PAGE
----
The Democrats’ Looming Post-Mortem
Author: Greg Valliere
October 20, 2022
WASHINGTON ALREADY IS BUZZING about this post-mortem, which is likely even if the Senate stays tied (which may not be confirmed until several days after the election). The House is looking like a landslide, which we asserted earlier this week.
ONE THEME WILL BE why the party’s messaging didn’t gain traction — why didn’t the White House react more forcefully to the inflation surge? Why didn’t Biden aggressively sell his legislative accomplishments? Why didn’t the Federal Reserve’s policy failures receive more scrutiny?
In the meantime, here are the key post-election issues:
The house-cleaning: We expect several key players to depart by Thanksgiving, as expected after a party loses an election. Most of Biden’s economic aides are vulnerable, including Treasury Secretary Janet Yellen, who may voluntarily depart. Chief of Staff Ron Klain may leave, as could several foreign policy aides, who are burned out after months of 90-hour work weeks.
The lame duck session: A massive spending bill will come into focus in December, with a major focus on aid to Ukraine. With some Republicans opposing much more aid, Biden will try to get a huge spending bill passed before this session of Congress ends in the first week of January, before Republicans take over the House.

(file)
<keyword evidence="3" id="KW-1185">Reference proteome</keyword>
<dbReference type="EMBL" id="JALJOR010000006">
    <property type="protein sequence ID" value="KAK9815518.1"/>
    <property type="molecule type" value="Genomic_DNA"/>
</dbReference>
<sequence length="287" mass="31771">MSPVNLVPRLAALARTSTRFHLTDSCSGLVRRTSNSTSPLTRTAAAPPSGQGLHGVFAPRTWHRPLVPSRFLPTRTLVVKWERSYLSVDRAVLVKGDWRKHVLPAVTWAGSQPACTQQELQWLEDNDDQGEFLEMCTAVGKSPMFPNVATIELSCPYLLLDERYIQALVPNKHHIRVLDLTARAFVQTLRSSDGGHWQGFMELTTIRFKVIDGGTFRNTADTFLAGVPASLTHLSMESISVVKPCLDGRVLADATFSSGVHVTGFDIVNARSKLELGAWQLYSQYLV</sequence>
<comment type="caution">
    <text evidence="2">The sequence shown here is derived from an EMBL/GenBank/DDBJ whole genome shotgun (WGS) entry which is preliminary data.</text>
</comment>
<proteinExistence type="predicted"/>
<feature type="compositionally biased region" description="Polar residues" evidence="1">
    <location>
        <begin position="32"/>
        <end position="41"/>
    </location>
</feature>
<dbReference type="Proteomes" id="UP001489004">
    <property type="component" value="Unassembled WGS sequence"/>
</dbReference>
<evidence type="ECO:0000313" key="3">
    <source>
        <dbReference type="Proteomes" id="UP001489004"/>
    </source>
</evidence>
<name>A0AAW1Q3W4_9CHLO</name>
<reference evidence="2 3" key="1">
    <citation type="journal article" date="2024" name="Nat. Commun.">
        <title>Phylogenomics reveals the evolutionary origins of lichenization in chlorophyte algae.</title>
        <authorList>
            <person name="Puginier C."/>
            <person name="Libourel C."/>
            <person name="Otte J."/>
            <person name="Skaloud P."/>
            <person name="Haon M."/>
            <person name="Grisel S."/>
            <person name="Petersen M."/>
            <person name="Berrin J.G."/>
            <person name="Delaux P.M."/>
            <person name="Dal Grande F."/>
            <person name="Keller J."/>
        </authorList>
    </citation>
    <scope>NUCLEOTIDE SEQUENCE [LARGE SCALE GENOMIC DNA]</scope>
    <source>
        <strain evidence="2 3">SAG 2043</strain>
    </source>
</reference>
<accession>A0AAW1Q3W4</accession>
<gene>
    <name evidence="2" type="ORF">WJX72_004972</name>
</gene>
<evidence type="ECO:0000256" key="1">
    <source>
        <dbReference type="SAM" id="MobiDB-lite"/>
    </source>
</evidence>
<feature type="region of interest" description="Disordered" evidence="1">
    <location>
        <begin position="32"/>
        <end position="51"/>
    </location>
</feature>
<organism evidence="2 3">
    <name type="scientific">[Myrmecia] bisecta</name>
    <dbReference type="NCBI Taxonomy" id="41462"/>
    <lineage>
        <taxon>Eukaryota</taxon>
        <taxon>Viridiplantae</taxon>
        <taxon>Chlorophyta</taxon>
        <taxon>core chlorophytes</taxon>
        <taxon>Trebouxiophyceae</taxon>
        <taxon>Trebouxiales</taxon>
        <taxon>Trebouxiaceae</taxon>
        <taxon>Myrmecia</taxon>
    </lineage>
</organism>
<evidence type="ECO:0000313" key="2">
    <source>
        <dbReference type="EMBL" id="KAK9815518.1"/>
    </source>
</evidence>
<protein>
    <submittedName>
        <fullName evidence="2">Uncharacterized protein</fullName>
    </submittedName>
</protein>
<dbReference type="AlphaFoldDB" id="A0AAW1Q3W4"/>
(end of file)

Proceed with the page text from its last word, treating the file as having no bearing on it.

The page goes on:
Joe Biden’s Very Big Decision: The prospect of endless House hearings on Hunter Biden has to weigh on the president, as will his task of taking the the blame if there’s a House blowout. Looking and sounding increasingly frail, we believe Biden will announce by early next year that he won’t seek re-election.
THIS ALREADY HAS PROMPTED SPECULATION about more than a dozen Democrats who are prepared to ramp up a campaign quickly if Biden announces that he’s not running.
THERE’S NO CLEAR FAVORITE: For most of the fall the buzz has focused on California Gov. Gavin Newsom; now the new insider favorite is Michigan Gov. Gretchen Whitmer, who should win re-election on Nov. 8 and then pivot toward a presidential run. Kamala Harris also could quickly ramp up a campaign, with massive support from African Americans.
THERE’S NO CONSENSUS ON THE PARTY’S DIECTION: Bernie Sanders, itching to run again despite his age (81), would push for a progressive agenda (which has failed to gain traction), while moderates like Pete Buttigieg and Amy Klobuchar would run toward the center. And there are governors and more governors who are considering a run: J.B. Pritzker of Illinois, Phil Murphy of New Jersey, Roy Cooper of North Carolina, just to name a few.
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WHILE DEMOCRATS BRAWL OVER THE PARTY’S DIRECTION, Republicans are bracing for an epic clash between Donald Trump and Florida Gov. Ron DeSantis, who’s the early favorite in what could be a very crowded field. If Trump says he’s running, would DeSantis be willing to wait until 2028 to run? Nope, he will sound very much like a presidential candidate in his re-election celebration on the night of Nov. 8.
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